First Responders to get list of COVID-19 cases in jurisdiction for their protection

Beginning this week, local 911 centers will be getting updated information of positive COVID-19 cases in their jurisdiction in order to let first responders know of the risk when responding to an emergency call from an address where a positive case has been identified. This is going to be retroactive to identify each case for the safety of first responders.

According to a press release from Gov. Brian Kemp’s Office, this will be a collaborated exercise between the Georgia Emergency Management and Homeland Security Agency and the Georgia Department of Public Health. As hospitals, acute care facilities, and labs report their COVID-19 cases to the Georgia DPH, staff from the Georgia Emergency Communications Authority will pull the daily COVID-19 case list from the DPH reporting system and send each 911 center the newest addresses of COVID-19 positive patients in their jurisdiction. Only the address will be shared with 911 centers in accordance with guidance from the U.S. Department of Health and Human Services’ Office for Civil Rights.

If a call comes in from that address within the 21-day period of when a patient was potentially infections, the dispatch center will alert the responding agency, including EMS, fire, and law enforcement, that there is a COVID-19 patient at that address. However, since most cases of COVID-19 in the community are unknown, first responders will continue to take precautions on all calls, regardless of whether the address has been flagged.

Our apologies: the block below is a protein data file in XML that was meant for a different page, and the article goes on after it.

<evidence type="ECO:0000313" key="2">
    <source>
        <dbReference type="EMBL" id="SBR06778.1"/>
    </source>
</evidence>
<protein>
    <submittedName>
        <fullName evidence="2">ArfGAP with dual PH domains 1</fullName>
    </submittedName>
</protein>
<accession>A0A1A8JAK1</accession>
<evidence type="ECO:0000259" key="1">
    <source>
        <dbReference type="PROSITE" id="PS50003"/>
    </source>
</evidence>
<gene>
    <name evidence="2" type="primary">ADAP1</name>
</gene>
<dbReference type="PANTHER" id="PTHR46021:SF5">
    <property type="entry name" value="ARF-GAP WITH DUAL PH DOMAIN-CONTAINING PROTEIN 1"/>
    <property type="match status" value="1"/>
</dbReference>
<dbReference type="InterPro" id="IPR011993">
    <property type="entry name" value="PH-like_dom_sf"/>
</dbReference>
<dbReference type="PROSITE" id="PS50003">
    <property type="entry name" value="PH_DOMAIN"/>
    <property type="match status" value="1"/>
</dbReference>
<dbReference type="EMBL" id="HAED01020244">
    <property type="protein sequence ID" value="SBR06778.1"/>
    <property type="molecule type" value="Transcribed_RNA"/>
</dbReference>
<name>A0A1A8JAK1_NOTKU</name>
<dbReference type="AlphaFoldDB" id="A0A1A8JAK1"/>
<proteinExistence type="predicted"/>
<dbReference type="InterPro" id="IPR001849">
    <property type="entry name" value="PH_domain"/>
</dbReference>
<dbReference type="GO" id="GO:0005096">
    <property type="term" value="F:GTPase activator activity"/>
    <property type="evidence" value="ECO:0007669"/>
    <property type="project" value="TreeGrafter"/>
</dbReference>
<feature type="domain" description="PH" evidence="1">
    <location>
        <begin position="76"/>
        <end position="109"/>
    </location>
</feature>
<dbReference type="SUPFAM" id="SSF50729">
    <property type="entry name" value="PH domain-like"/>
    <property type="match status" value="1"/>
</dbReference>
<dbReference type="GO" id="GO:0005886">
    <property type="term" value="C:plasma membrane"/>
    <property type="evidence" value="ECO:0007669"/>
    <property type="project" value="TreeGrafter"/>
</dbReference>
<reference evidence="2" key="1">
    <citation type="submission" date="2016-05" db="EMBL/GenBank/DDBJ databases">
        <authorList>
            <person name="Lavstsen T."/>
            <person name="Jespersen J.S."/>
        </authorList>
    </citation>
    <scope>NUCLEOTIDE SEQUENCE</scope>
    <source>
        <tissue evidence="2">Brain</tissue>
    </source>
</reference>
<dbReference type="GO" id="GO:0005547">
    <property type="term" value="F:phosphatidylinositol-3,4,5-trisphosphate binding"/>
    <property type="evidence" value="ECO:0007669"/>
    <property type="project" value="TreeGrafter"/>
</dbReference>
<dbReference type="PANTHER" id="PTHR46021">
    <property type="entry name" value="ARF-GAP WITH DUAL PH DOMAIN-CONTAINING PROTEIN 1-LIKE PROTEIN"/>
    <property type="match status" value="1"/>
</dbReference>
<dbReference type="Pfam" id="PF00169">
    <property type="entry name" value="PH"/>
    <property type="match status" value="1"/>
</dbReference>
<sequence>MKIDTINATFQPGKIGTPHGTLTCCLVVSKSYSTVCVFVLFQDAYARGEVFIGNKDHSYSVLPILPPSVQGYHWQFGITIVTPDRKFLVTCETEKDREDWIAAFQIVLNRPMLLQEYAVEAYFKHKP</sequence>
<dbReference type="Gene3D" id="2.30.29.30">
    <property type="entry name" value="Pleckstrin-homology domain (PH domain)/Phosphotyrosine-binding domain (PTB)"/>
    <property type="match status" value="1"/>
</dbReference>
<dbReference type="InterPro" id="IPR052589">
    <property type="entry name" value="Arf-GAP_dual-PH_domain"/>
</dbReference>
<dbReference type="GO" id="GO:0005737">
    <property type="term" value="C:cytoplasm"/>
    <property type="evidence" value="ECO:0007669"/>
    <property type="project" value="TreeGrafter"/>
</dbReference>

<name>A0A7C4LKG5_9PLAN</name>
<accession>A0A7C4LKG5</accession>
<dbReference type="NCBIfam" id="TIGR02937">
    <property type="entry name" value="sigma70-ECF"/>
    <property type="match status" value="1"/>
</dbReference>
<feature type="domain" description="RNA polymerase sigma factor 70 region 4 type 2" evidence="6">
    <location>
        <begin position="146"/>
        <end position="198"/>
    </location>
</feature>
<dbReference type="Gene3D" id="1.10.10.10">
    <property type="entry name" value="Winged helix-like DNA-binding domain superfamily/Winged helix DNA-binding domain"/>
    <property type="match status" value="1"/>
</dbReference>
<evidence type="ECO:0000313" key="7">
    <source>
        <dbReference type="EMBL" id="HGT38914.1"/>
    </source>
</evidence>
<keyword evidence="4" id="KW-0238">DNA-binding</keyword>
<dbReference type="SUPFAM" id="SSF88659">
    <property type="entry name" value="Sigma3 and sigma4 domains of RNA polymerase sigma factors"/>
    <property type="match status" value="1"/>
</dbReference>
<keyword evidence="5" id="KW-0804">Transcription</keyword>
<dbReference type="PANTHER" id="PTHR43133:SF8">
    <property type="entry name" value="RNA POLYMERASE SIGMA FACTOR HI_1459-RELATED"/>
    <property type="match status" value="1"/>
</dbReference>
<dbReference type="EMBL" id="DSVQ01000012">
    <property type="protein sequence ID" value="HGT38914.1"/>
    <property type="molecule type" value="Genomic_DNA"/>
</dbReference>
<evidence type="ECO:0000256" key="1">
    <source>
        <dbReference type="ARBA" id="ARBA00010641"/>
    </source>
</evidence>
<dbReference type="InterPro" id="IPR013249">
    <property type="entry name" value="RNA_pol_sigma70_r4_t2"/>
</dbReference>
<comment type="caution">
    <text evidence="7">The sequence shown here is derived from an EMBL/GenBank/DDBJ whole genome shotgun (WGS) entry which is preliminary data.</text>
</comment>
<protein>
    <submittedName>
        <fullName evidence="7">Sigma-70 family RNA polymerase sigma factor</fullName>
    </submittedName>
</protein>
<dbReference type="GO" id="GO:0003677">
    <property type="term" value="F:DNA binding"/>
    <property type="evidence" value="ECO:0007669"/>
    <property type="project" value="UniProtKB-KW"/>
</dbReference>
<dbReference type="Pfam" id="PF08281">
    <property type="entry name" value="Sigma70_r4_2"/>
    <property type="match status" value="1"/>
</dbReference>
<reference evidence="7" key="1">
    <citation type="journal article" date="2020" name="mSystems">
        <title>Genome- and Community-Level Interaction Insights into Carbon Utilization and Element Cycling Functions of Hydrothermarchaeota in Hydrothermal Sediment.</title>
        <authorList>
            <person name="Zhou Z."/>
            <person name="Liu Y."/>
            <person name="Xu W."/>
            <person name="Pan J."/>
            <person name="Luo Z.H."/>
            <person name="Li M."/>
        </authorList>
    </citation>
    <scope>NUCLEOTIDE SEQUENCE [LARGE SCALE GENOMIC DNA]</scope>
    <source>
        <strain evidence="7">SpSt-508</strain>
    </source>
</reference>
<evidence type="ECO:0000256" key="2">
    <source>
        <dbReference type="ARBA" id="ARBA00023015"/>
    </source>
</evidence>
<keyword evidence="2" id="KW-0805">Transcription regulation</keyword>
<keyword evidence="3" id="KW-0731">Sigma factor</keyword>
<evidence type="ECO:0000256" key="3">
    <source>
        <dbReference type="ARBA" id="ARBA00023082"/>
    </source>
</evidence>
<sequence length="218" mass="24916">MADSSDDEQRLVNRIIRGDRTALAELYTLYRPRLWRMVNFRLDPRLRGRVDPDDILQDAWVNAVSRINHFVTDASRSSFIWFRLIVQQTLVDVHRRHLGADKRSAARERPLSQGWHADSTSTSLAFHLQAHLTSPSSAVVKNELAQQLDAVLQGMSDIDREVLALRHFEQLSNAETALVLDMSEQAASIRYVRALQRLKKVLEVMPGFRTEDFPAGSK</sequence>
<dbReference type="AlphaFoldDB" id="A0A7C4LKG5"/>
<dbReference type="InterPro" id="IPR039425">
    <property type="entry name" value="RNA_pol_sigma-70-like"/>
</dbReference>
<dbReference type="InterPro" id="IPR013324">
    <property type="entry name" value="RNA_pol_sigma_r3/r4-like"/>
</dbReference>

“We are urging 911 centers to continue to ask COVID-19 screening questions for all requested responses to ensure that first responders have as many details as possible before arriving on the scene of a call for service,” GECA Executive Director Michael Nix said in the press release.” The health and safety of first responders are critical. Screening 911 callers and notifying responding personnel in a timely manner of any exposure to COVID-19 allow first responders to keep themselves, their families, and the general public safe, and help Georgia reduce the spread of COVID-19.”

 

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